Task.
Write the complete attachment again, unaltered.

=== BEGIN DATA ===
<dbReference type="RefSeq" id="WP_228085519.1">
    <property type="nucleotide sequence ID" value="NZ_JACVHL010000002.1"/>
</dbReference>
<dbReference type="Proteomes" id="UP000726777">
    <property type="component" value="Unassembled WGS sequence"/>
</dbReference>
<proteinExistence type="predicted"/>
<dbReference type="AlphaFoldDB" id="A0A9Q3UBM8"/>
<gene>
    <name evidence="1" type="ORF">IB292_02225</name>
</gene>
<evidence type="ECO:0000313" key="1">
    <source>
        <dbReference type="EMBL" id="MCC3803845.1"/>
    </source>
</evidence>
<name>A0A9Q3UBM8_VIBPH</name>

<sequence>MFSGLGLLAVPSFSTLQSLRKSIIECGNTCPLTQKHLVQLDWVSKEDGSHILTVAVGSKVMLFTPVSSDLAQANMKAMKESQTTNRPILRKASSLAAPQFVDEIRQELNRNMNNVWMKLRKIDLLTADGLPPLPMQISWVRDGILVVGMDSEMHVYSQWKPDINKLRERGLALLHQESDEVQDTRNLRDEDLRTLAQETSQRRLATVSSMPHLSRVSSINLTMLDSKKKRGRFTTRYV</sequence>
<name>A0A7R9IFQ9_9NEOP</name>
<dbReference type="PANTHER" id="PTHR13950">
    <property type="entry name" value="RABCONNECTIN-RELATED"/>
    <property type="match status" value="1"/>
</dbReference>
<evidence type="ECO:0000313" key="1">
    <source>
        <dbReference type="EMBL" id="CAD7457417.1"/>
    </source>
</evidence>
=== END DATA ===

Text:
<dbReference type="RefSeq" id="WP_228085519.1">
    <property type="nucleotide sequence ID" value="NZ_JACVHL010000002.1"/>
</dbReference>
<dbReference type="Proteomes" id="UP000726777">
    <property type="component" value="Unassembled WGS sequence"/>
</dbReference>
<proteinExistence type="predicted"/>
<dbReference type="AlphaFoldDB" id="A0A9Q3UBM8"/>
<gene>
    <name evidence="1" type="ORF">IB292_02225</name>
</gene>
<evidence type="ECO:0000313" key="1">
    <source>
        <dbReference type="EMBL" id="MCC3803845.1"/>
    </source>
</evidence>
<name>A0A9Q3UBM8_VIBPH</name>

<sequence>MFSGLGLLAVPSFSTLQSLRKSIIECGNTCPLTQKHLVQLDWVSKEDGSHILTVAVGSKVMLFTPVSSDLAQANMKAMKESQTTNRPILRKASSLAAPQFVDEIRQELNRNMNNVWMKLRKIDLLTADGLPPLPMQISWVRDGILVVGMDSEMHVYSQWKPDINKLRERGLALLHQESDEVQDTRNLRDEDLRTLAQETSQRRLATVSSMPHLSRVSSINLTMLDSKKKRGRFTTRYV</sequence>
<name>A0A7R9IFQ9_9NEOP</name>
<dbReference type="PANTHER" id="PTHR13950">
    <property type="entry name" value="RABCONNECTIN-RELATED"/>
    <property type="match status" value="1"/>
</dbReference>
<evidence type="ECO:0000313" key="1">
    <source>
        <dbReference type="EMBL" id="CAD7457417.1"/>
    </source>
</evidence>